How planets grow in double-star systems has always held a particular fascination for me. The reason is probably obvious: In my younger days, when no exoplanets had been discovered, the question of what kind of planetary systems were possible around multiple stars was wide open. And there was Alpha Centauri in our southern skies, taunting us by its very presence. Could a life-laden planet be right next door?
What Kedron Silsbee and Roman Rafikov have been working on extends well beyond Alpha Centauri, usefully enough, and helps us look into how binaries like Centauri A and B form planets. Says Rafikov (University of Cambridge), “A system like this would be the equivalent of a second Sun where Uranus is, which would have made our own solar system look very different.” How true. In fact, imagining how different our system would work if we had a star among the outer planets raises wonderful questions.
Could we have a habitable world around each star in such a binary? And if so, wouldn’t the incentive to develop spaceflight take hold early among the denizens of such a world? We used to imagine a habitable Mars, by stretching Percival Lowell’s observations of what Giovanni Schiaparelli described as ‘canali’ (‘channels’) to their limit. How much more would a green and blue world with clouds and oceans beckon?
Image: Artist’s impression of a hypothetical planet around Alpha Centauri B. Credit: ESO/L. Calçada/N. Risinger.
But back to Rafikov, whose paper with Silsbee (Max Planck Institute for Extraterrestrial Physics) has been accepted at Astronomy & Astrophysics. The two researchers have refined binary star planet formation through a series of simulations, with Alpha Centauri in mind as well as the tight binary Gamma Cephei, a K-class star with red dwarf companion and a planet orbiting the primary. Silsbee explains the problem they were trying to solve: How does the companion star affect the existing protoplanetary disk of the other? He adds:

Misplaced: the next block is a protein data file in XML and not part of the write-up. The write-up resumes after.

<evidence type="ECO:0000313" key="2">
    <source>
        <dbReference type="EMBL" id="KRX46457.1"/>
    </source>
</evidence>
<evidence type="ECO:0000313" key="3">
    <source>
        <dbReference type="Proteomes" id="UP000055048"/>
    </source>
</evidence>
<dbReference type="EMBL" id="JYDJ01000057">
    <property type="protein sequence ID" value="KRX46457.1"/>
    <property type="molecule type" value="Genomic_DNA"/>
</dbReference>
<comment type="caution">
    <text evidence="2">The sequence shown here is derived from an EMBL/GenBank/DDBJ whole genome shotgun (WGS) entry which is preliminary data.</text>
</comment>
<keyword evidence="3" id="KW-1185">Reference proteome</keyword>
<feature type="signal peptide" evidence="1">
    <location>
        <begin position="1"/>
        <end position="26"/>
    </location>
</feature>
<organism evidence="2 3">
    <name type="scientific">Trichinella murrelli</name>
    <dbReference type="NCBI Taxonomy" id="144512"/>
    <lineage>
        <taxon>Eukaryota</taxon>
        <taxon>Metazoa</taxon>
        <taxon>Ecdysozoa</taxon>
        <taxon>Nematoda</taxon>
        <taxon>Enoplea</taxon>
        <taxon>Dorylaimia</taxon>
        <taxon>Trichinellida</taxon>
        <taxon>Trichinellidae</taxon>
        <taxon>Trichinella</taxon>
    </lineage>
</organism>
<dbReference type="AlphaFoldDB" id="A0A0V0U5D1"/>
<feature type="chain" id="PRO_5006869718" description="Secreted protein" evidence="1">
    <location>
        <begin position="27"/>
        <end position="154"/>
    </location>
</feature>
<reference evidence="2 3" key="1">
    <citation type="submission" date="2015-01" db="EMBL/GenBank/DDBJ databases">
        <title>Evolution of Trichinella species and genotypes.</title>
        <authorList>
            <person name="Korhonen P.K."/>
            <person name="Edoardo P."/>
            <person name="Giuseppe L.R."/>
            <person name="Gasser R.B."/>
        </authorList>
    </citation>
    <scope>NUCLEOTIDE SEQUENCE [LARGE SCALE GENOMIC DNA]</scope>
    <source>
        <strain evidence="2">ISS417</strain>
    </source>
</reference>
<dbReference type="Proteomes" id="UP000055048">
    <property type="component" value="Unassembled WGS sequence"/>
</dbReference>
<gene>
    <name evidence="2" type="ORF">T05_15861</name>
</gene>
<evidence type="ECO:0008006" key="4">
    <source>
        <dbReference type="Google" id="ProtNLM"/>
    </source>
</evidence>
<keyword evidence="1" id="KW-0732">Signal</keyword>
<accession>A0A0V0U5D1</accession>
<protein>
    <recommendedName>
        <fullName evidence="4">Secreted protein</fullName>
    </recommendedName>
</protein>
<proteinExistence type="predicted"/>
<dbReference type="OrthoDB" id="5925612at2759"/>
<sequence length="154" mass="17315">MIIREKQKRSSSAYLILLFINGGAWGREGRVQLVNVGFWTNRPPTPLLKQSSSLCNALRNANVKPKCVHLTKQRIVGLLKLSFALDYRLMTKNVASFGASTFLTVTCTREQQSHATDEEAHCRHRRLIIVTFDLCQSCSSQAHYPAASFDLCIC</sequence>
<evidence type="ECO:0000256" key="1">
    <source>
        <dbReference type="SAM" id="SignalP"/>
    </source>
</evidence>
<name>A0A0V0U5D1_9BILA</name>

“In a system with a single star the particles in the disc are moving at low velocities, so they easily stick together when they collide, allowing them to grow. But because of the gravitational ‘eggbeater’ effect of the companion star in a binary system, the solid particles there collide with each other at much higher velocity. So, when they collide, they destroy each other.”
Gamma Cephei is a case in point: The system yields planetesimal collision velocities of several kilometers per second at the 2 AU distance of the system’s known planet, which should be enough, the authors note, to destroy even planetesimals as large as hundreds of kilometers in size. This problem appears in the literature as the fragmentation barrier, and it looms large, even when taking into account the aerodynamic drag induced by the gases of the protoplanetary disk. We can expect high collision velocities here.